Document Type

Conference Paper

Publication Date


Publication Details

V. Mutton and M. Salu, Full scale explosion testing and design of gypsum plaster ventilation seals, 13th Coal Operators' Conference, University of Wollongong, The Australasian Institute of Mining and Metallurgy & Mine Managers Association of Australia, 2013, 199-208.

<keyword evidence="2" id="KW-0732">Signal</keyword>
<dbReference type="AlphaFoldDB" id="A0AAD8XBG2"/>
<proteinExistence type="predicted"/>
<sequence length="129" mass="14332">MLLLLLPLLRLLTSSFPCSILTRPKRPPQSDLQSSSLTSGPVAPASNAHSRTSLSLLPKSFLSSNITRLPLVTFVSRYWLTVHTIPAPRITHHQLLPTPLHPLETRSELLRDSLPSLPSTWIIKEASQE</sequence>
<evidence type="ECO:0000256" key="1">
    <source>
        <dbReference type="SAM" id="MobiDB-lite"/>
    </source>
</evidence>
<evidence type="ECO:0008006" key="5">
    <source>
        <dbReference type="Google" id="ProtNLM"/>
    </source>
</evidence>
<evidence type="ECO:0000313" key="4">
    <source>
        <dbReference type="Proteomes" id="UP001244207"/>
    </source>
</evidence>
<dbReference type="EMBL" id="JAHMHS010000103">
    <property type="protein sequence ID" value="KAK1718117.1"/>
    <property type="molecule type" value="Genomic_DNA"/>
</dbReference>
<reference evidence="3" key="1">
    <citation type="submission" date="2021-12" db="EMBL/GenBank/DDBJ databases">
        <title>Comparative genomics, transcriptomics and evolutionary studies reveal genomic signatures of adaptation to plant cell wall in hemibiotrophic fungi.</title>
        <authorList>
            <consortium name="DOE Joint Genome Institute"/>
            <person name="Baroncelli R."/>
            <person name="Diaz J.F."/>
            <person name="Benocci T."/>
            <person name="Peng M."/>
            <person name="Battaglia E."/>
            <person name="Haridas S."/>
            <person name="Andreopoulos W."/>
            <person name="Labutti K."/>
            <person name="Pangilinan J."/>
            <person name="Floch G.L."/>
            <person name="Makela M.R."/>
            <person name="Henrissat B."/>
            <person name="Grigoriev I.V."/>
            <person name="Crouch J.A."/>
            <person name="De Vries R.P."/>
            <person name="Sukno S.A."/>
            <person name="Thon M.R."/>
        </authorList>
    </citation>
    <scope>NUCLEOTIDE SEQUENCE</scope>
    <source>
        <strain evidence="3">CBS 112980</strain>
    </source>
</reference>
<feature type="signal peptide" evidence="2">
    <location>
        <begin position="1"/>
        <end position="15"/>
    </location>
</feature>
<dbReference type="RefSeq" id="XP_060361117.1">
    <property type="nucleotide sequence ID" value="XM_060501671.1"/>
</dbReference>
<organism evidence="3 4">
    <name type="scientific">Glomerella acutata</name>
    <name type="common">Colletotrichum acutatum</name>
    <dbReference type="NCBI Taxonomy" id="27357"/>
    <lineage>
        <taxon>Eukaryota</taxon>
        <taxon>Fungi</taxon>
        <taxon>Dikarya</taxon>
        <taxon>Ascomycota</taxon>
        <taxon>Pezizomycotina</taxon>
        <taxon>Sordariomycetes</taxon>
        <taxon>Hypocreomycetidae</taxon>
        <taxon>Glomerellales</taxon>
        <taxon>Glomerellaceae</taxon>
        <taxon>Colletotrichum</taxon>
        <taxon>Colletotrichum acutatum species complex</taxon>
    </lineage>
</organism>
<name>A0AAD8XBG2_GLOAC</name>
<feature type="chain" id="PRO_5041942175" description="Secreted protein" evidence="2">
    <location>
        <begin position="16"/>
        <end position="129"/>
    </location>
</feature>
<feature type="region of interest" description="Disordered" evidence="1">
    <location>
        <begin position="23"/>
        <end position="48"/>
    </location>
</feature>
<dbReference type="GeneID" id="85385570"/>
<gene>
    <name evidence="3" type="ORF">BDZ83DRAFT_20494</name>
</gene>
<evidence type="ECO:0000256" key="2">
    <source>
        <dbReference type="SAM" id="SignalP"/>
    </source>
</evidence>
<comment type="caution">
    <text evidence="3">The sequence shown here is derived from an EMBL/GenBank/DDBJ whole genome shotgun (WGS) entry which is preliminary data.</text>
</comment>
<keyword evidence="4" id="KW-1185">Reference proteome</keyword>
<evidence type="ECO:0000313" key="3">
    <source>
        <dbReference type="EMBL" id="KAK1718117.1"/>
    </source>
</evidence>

This paper describes recent research to evaluate Gypsum plaster seal designs in the full-scale pressure test facility at Londonderry, NSW. After the Moura Number 2 Mine explosion a review of the safety of coal mine operations resulted in changes to mining legislation where ventilation control devices (VCDs) were required to be tested in an internationally recognised mine testing explosion gallery to achieve over pressure ratings of 14, 35, 70, 140 or 345 kPa. Since this disaster, Minova has live tested all VCD designs to provide validation test data for design purposes. In recent years validation and certification of seal designs has been undertaken by Queensland Registered Professional Engineers (RPEQs) using laboratory measured seal material properties as input to 3-dimensional numerical models. As an engineering material, mining plaster has properties that approximate to those of a low-strength concrete. Unlike concrete, mining plaster gains strength extremely rapidly and this makes it ideal for constructing seals where downtime while waiting for material strength literally costs money. As a result of these properties, Sprayplast UW VCDs can be rapidly brought into service as explosion rated and/or water holding seals and stoppings. Previous full-scale explosion testing carried out in Australia at Testsafe’s Londonderry Explosion Gallery (Pearson, 1999) has shown that mining plaster stoppings can resist significant blast pressures. This paper describes a recent series of full-scale explosion tests carried out at the Londonderry Testing facility in NSW, which were intended to build on experience gained from earlier tests carried out at the Lake Lynn experimental mine in the USA and at Londonderry, NSW in 1999. The testing process and instrumentation layout will be described in which each seal design was subjected to a series of explosions progressively increasing in intensity until seal failure resulted. Two seal designs at 100 and 150 mm nominal thickness were constructed and instrumented to provide time-related overpressure and wall deflection response during the controlled series of explosions in separate test programs. Suppliers worked to develop reliable engineering designs, with results of the testing used to calibrate a numerical engineering model for Sprayplast UW mining plaster that can be used to design seals for overpressures up to the maximum currently legislated in Australia. The model can also be used to design bulkhead thicknesses for water retention. In addition to theoretical analysis, this paper also considers some of the practicalities of seal location, design, construction and maintenance.